Why do the leaves change color?

Fall Color - San Juan NFFall Color - Medicine Bow NFMount Sneffels WildernessAs long, hot summer days and balmy evenings shift to shorter, cooler, autumn days and longer, crisp, cool evenings, deciduous trees prepare for a long cold winter.

The soft green palettes of summer transform into vivid autumn reds, oranges, golds, and browns. If you are lucky (really, really lucky!) you will witness that moment the leaves peak - a canvas of shining, brilliant gold. Three factors influence autumn leaf color:

  •   Leaf pigments

    • Chlorophyll gives leaves their green color. It allows plants to use sunlight to make sugars for their food they will use during the winter when they are dormant. 

    • Carotenoids produce yellow, orange, and brown colors.

    • Anthocyanins are the red, purple, and blue colors.

  • Length of days and nights

    • During summer, chlorophyll is continuously produced and broken down – hence the green leaves. As fall nears, days get shorter and nights get longer the production of chlorophyll slows down until it stops completely. Now the carotenoids and anthocyanins (hidden by the chlorophyll all summer) show through and display their colors.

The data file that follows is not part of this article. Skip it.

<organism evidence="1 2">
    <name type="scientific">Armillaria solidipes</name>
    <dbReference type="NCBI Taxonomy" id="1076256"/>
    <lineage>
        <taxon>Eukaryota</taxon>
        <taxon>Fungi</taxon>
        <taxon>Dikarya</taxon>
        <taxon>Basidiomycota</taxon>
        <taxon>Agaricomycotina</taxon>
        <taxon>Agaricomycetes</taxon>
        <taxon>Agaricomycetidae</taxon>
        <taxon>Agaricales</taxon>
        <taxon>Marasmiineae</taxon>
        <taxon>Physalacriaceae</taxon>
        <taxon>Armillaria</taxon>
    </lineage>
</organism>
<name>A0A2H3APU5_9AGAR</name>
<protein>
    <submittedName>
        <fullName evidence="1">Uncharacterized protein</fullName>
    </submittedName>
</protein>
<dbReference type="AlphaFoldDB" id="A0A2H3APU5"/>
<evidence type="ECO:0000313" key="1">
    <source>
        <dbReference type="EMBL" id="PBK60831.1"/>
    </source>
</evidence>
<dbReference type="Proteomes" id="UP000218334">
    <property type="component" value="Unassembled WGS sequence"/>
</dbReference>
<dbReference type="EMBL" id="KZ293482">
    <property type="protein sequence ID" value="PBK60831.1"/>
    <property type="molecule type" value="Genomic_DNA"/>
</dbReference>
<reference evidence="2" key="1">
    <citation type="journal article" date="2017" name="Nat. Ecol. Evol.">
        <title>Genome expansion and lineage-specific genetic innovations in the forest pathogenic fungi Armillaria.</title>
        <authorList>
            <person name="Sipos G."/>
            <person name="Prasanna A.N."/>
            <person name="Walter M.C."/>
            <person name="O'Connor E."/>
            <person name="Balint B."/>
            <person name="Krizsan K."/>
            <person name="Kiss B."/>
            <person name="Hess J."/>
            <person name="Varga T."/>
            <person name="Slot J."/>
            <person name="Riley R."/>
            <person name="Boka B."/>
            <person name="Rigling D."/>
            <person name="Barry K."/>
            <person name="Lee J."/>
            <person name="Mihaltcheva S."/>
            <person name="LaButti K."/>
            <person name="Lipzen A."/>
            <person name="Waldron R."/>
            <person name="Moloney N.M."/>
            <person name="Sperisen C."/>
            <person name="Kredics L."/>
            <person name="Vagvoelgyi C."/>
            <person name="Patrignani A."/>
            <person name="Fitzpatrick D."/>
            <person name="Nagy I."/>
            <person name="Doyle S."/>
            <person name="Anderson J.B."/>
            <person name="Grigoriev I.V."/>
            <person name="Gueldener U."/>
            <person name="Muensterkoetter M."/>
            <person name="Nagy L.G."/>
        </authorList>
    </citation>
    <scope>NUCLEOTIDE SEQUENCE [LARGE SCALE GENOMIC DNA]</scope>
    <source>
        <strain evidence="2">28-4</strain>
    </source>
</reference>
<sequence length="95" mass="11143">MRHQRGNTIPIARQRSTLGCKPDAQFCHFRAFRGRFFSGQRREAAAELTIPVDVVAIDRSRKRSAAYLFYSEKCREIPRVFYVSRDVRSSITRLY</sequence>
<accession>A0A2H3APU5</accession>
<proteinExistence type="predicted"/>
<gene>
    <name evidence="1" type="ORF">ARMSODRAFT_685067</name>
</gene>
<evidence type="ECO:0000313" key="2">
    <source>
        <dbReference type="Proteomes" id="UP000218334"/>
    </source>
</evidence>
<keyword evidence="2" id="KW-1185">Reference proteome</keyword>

• Weather

    • Weather influences fall colors primarily during the time leaves are green and actively producing sugars. 

Certain colors are characteristic of a particular species. Aspen are predominantly yellows and golds, Maples vary species by species-and can display brilliant red or glowing yellow and every color in between. Remember deciduous trees are not the only things to turn color in the fall - look a little closer and you will see most plants getting ready for winter in some way or another.

Want More Detailed Information?

The Chemistry Behind the Beauty of Fall Colors